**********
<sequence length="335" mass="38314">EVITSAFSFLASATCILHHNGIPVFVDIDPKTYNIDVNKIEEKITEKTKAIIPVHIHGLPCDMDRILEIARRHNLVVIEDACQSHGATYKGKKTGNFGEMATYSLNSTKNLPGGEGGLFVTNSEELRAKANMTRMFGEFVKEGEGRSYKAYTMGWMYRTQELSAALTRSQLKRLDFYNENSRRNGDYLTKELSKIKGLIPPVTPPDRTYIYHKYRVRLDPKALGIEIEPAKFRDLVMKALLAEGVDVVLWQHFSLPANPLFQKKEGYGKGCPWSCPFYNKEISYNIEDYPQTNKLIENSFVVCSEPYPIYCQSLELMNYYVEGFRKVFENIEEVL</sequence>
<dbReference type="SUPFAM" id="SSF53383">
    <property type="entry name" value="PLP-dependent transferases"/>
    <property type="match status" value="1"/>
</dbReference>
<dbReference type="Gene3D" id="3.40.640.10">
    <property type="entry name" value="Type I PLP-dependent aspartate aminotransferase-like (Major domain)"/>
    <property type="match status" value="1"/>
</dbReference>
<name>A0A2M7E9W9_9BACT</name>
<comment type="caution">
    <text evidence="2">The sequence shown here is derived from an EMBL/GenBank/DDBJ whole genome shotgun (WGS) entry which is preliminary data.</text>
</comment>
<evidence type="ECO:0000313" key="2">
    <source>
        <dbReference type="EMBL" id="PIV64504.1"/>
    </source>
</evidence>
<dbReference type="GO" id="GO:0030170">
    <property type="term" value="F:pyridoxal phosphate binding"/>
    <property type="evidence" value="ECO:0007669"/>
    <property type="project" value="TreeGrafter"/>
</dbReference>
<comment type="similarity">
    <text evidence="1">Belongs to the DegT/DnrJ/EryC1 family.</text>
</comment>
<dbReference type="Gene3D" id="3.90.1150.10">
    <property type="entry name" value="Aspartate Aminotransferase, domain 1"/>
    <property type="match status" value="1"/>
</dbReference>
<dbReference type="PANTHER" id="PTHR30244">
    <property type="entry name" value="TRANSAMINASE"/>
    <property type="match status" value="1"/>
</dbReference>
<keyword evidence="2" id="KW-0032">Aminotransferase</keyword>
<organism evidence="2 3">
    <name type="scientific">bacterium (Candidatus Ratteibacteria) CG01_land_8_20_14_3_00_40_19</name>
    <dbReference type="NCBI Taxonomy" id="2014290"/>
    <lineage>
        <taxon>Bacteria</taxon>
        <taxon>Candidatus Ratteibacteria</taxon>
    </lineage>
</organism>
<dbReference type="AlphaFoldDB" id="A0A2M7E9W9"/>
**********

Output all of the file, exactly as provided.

<sequence length="335" mass="38314">EVITSAFSFLASATCILHHNGIPVFVDIDPKTYNIDVNKIEEKITEKTKAIIPVHIHGLPCDMDRILEIARRHNLVVIEDACQSHGATYKGKKTGNFGEMATYSLNSTKNLPGGEGGLFVTNSEELRAKANMTRMFGEFVKEGEGRSYKAYTMGWMYRTQELSAALTRSQLKRLDFYNENSRRNGDYLTKELSKIKGLIPPVTPPDRTYIYHKYRVRLDPKALGIEIEPAKFRDLVMKALLAEGVDVVLWQHFSLPANPLFQKKEGYGKGCPWSCPFYNKEISYNIEDYPQTNKLIENSFVVCSEPYPIYCQSLELMNYYVEGFRKVFENIEEVL</sequence>
<dbReference type="SUPFAM" id="SSF53383">
    <property type="entry name" value="PLP-dependent transferases"/>
    <property type="match status" value="1"/>
</dbReference>
<dbReference type="Gene3D" id="3.40.640.10">
    <property type="entry name" value="Type I PLP-dependent aspartate aminotransferase-like (Major domain)"/>
    <property type="match status" value="1"/>
</dbReference>
<name>A0A2M7E9W9_9BACT</name>
<comment type="caution">
    <text evidence="2">The sequence shown here is derived from an EMBL/GenBank/DDBJ whole genome shotgun (WGS) entry which is preliminary data.</text>
</comment>
<evidence type="ECO:0000313" key="2">
    <source>
        <dbReference type="EMBL" id="PIV64504.1"/>
    </source>
</evidence>
<dbReference type="GO" id="GO:0030170">
    <property type="term" value="F:pyridoxal phosphate binding"/>
    <property type="evidence" value="ECO:0007669"/>
    <property type="project" value="TreeGrafter"/>
</dbReference>
<comment type="similarity">
    <text evidence="1">Belongs to the DegT/DnrJ/EryC1 family.</text>
</comment>
<dbReference type="Gene3D" id="3.90.1150.10">
    <property type="entry name" value="Aspartate Aminotransferase, domain 1"/>
    <property type="match status" value="1"/>
</dbReference>
<dbReference type="PANTHER" id="PTHR30244">
    <property type="entry name" value="TRANSAMINASE"/>
    <property type="match status" value="1"/>
</dbReference>
<keyword evidence="2" id="KW-0032">Aminotransferase</keyword>
<organism evidence="2 3">
    <name type="scientific">bacterium (Candidatus Ratteibacteria) CG01_land_8_20_14_3_00_40_19</name>
    <dbReference type="NCBI Taxonomy" id="2014290"/>
    <lineage>
        <taxon>Bacteria</taxon>
        <taxon>Candidatus Ratteibacteria</taxon>
    </lineage>
</organism>
<dbReference type="AlphaFoldDB" id="A0A2M7E9W9"/>